(A little about fan loyalty in music, a lot about Suede)
In recent years, the thing in music that has got me most excited is bands of my youth returning. These fall into two categories – previously successful bands looking for one last (pay-)day in the sun (Pulp, Blur); and bands trying to make a better fist of it second time round (Ultrasound,
Marion). Whilst these
comebacks gave me the chance to hear songs (such as this and this) live that I never
thought would, they also raise the question of loyalty. How loyal should you,
as a fan, stay to a band once their time is up?
I find it hard to give up on bands that are well past their sell-by date (hell, I even bought the Manics’ last album because I felt sorry for it when I saw it in the sales, even though I’d already heard it and knew it was terrible). It’s not as if I even believe that these bands have it in them to make one last great album. In fact I sympathise with their plight; once you’ve written 50+ songs, what else is there to write about?
There’s one particular back-from-the-dead band that I’m having issues with at the moment – Suede. I love Suede. Or should I say, I loved Suede. I didn’t miss them for a second when they split up, and I fulfilled my role as ‘a loyal fan’ by buying all of their re-released deluxe albums a couple of years ago. And whilst I’ll duly oblige and get their new album too, I refuse to get excited about it.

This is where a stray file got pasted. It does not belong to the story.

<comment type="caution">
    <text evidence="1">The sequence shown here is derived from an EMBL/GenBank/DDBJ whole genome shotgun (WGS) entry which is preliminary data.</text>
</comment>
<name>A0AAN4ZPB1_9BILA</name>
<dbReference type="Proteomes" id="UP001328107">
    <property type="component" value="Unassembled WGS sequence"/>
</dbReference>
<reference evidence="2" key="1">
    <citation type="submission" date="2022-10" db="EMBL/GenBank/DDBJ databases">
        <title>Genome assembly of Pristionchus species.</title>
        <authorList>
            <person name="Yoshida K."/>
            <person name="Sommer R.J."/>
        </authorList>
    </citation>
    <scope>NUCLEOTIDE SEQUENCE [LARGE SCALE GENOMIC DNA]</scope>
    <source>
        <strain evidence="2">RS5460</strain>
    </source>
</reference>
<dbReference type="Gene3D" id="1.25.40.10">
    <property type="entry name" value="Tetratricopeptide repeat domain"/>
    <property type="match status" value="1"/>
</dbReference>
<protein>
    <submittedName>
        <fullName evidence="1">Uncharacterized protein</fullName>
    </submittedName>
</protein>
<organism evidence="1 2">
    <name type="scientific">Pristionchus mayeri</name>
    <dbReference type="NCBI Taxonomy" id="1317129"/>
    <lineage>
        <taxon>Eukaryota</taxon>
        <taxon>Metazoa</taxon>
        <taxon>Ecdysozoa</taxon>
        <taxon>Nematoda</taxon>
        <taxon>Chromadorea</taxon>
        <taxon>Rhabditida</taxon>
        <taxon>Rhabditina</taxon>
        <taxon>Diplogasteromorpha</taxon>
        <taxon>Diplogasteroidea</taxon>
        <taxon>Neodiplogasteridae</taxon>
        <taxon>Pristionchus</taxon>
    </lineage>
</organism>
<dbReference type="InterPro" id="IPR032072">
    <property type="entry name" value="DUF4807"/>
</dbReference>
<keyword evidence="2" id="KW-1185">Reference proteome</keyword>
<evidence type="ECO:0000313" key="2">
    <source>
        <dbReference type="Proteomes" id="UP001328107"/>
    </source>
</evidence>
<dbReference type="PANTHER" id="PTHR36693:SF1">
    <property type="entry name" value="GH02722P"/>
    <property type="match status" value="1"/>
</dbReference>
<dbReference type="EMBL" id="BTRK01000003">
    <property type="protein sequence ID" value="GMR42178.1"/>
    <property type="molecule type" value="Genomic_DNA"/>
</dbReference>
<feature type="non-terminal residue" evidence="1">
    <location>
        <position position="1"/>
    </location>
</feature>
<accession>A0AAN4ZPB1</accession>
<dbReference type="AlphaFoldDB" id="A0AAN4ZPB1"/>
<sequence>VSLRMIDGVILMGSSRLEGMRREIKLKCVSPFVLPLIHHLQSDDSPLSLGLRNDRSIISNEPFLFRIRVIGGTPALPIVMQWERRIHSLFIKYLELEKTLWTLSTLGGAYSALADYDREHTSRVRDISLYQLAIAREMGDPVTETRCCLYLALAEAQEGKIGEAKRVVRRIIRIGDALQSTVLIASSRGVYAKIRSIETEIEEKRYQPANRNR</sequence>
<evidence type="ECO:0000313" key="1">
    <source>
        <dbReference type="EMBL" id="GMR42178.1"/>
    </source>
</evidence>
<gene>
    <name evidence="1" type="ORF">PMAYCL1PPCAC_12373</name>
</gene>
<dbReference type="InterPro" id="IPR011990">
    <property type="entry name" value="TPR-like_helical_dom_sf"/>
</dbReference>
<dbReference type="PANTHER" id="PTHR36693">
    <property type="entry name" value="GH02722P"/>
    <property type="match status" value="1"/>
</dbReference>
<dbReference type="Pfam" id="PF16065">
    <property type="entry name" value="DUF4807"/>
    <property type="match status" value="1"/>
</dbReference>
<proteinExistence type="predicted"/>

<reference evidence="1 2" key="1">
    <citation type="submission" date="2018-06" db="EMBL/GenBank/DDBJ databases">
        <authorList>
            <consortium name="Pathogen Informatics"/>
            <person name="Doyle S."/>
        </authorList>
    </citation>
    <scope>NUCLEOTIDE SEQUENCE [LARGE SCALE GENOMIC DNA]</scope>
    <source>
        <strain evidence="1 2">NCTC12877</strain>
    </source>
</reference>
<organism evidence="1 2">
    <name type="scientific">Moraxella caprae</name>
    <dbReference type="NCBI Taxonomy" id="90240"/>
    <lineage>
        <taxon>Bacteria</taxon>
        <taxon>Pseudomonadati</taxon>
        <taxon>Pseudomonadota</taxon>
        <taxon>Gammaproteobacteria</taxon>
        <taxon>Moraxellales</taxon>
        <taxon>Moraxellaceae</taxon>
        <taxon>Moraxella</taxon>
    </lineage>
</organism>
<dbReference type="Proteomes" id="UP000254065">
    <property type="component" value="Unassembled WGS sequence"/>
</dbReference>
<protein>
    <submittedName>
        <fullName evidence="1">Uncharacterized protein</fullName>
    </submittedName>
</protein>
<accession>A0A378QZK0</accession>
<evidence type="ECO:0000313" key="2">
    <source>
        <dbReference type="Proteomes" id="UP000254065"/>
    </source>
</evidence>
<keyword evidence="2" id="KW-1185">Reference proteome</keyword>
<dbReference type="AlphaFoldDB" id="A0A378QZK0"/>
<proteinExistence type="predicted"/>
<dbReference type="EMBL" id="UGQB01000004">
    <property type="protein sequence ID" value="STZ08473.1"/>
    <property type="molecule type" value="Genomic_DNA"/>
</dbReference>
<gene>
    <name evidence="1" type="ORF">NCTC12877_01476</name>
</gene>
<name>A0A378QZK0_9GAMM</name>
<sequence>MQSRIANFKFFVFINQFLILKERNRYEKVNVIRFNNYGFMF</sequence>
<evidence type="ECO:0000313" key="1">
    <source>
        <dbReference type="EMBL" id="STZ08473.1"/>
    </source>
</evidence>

My main problem is I don’t know why they’ve made a new album. They'd already gone some way to restoring their legacy by reuniting for a series of triumphant gigs and festival appearances. And if it was about exorcising the demon that was the woeful ‘A New Morning’, well The Tears’ fine album had already done that for me. It clearly hadn’t done so for Brett though.
When they reunited for those live performances, Brett said they would only record another album if it was good. And yet there was already a grim inevitability that they would deem their latest efforts to be ‘good’ enough, before they’d even stepped into a studio.
I’m worried that they decided to lead with ‘Barriers’. It mimicks U2’s stadium-pandering ‘big song’ template (not least the chiming guitars and group backing vocals), which doesn’t bode well. I’m not even going to comment on the lyrics. I guess the only interesting thing to say about it is that it’s not a retreading of ‘Dog Man Star’s’ billowing grandiosity or ‘Coming Up’s disposable pop. Perhaps they are fulfilling some long-held artistic ambition with their new album, but it’s just as likely that they’ll fall apart again afterwards.
As I mentioned earlier, I’ll still buy the album. But maybe I’m starting to break free of the shackles of fan loyalty; for there are not one but two deluxe box set versions available, and I won’t be getting either of them. Screw you Suede; I win.